If you would like more great content from Publication Printers and the Publication Printers Marketing Group, click here.

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2020 Will Still See Newspaper Advertising, and for Good Reason

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Print advertising is big money. That said, recent advancements in social media and web ad placement have led to concerns about the state of print advertising, especially newspaper ads, the most common and most profitable print advertising space. While the concerns are fair, newspapers have nothing to worry about, and here are 5 points that prove it.

  1. Newspapers reach an average of 105 million readers a week in print and digital format, making them the most consumed medium.
  2. Content consumers consistently mark in surveys that they trust print content and advertisement more than online content. Also, print advertisement has a lesser negative impact on the reader’s experience, since online marketing is interruptive in nature.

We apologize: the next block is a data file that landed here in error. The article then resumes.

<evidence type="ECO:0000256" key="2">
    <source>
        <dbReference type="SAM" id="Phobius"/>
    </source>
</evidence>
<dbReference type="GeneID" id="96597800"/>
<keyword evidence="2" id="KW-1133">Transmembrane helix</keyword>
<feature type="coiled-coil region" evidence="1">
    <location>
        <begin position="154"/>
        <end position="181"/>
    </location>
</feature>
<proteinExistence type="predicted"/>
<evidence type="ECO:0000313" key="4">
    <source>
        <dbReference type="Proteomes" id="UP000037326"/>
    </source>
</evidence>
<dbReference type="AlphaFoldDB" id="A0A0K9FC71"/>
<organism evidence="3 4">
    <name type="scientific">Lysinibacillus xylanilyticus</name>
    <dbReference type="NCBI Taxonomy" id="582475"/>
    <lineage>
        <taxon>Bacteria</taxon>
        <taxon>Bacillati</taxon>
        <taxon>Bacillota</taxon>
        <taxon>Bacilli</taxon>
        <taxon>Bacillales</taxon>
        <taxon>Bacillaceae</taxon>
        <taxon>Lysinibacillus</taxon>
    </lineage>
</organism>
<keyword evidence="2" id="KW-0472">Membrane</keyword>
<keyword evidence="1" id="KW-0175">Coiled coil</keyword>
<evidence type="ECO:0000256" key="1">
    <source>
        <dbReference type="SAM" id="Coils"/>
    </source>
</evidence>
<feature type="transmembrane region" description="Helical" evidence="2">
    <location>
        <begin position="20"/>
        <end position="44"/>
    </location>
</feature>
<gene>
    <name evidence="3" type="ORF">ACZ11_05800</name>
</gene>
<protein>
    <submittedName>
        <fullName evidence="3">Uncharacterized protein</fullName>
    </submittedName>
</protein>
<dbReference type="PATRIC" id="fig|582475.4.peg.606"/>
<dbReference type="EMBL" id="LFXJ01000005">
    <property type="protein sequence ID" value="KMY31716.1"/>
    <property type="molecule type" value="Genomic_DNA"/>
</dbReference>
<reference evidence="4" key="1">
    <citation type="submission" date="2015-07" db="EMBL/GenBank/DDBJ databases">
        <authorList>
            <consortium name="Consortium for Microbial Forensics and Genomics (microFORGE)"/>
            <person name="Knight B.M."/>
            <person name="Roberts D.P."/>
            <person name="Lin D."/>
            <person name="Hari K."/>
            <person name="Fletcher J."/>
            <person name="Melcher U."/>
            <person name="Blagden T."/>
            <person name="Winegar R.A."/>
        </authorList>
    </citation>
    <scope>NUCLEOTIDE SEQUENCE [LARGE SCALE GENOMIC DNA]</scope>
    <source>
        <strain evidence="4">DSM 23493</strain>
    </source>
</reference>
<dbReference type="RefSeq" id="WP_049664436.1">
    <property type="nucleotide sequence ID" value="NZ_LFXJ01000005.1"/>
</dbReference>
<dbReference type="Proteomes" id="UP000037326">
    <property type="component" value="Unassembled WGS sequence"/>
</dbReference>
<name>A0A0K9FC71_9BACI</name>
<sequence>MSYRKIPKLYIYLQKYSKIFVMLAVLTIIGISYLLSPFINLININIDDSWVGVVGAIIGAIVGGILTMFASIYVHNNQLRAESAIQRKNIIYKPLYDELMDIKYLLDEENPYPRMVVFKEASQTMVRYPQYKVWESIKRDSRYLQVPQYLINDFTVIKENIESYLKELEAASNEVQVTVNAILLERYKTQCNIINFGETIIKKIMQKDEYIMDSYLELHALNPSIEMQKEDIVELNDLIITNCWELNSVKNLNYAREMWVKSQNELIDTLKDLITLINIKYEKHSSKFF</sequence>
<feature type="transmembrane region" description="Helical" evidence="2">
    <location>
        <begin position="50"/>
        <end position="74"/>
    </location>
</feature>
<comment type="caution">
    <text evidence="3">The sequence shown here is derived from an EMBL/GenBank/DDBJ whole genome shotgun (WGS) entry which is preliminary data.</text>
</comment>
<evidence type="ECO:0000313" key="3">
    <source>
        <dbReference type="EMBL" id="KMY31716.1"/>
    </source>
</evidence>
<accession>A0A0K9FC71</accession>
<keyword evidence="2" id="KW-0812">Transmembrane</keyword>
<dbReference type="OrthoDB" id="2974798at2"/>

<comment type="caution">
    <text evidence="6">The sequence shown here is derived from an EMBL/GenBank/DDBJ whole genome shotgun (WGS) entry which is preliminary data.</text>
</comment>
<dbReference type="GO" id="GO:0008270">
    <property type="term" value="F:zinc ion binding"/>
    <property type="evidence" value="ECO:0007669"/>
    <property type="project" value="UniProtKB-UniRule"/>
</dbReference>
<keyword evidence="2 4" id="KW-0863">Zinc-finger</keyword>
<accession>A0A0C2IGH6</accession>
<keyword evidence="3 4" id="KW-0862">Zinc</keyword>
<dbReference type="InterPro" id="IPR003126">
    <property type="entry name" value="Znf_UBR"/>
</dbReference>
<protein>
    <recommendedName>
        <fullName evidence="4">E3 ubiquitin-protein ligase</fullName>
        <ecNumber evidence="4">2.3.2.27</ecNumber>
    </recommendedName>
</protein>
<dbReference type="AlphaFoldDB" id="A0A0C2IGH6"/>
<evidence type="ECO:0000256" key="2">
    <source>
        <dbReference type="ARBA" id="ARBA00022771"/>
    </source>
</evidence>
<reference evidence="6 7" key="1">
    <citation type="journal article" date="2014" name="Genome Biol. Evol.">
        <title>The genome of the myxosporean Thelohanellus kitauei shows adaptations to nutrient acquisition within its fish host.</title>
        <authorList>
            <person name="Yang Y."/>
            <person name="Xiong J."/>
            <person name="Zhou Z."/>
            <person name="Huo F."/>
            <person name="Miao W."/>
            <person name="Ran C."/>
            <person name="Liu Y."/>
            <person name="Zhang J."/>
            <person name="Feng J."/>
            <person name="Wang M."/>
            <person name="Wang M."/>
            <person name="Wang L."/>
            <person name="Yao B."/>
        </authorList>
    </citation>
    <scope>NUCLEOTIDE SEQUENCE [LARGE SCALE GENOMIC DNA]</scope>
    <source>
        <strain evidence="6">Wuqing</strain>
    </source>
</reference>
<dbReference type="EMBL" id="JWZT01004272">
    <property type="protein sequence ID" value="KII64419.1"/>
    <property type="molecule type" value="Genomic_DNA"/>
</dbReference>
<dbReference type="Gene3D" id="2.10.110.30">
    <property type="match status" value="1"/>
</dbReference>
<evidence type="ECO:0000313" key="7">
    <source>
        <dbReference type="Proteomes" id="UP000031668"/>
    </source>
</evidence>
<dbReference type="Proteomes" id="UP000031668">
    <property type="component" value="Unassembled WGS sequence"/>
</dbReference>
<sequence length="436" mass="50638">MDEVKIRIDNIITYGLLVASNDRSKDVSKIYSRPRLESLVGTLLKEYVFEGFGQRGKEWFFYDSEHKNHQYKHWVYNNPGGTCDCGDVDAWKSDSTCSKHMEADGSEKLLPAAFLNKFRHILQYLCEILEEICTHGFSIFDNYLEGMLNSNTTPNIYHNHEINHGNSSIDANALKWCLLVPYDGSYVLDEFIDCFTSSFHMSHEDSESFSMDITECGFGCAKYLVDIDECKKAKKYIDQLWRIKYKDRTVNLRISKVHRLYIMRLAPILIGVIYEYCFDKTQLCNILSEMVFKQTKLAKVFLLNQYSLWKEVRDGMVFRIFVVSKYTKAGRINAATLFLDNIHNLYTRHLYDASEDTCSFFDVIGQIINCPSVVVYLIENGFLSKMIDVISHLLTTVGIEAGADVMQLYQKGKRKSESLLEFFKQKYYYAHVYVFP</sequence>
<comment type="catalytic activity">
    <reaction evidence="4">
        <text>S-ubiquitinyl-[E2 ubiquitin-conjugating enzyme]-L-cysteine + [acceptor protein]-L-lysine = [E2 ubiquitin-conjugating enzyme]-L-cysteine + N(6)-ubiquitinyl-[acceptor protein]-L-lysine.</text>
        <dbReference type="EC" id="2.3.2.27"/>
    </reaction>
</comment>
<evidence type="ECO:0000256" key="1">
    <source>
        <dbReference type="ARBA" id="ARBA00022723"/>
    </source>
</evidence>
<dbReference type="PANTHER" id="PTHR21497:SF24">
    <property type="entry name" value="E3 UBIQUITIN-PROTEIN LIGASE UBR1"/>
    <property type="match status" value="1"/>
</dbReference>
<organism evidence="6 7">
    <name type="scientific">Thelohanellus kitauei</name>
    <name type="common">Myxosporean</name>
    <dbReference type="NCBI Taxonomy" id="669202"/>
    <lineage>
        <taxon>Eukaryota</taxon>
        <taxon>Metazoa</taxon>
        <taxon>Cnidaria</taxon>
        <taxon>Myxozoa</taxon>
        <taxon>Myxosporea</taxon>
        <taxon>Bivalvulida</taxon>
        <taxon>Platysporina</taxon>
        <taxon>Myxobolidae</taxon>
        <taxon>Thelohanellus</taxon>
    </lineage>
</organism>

3. Millennials are the biggest generation currently consuming content, and while they are big proponents of digital content, they actually choose print as their main source of information due to its affordability.
  4. While the primary point of purchase is shifting more and more towards web sales, but most purchasers continue to start their journey towards a purchase based on print advertising exposure. That means that, while the journey ends elsewhere, it is still starting predominantly with print ads.
  5. Local content and local  economic impact are really important elements of American culture today, small communities rely heavily on local newspapers, with an average of 67% of small community residents reading the local paper at least once a week.

Further Information:

For more data and facts showing the security of newspaper advertisement in the New Year, click here. For newspaper ad types, tips, and examples from a thriving California publisher, click here.

If you would like more great content from Publication Printers and the Publication Printers Marketing Group, click here.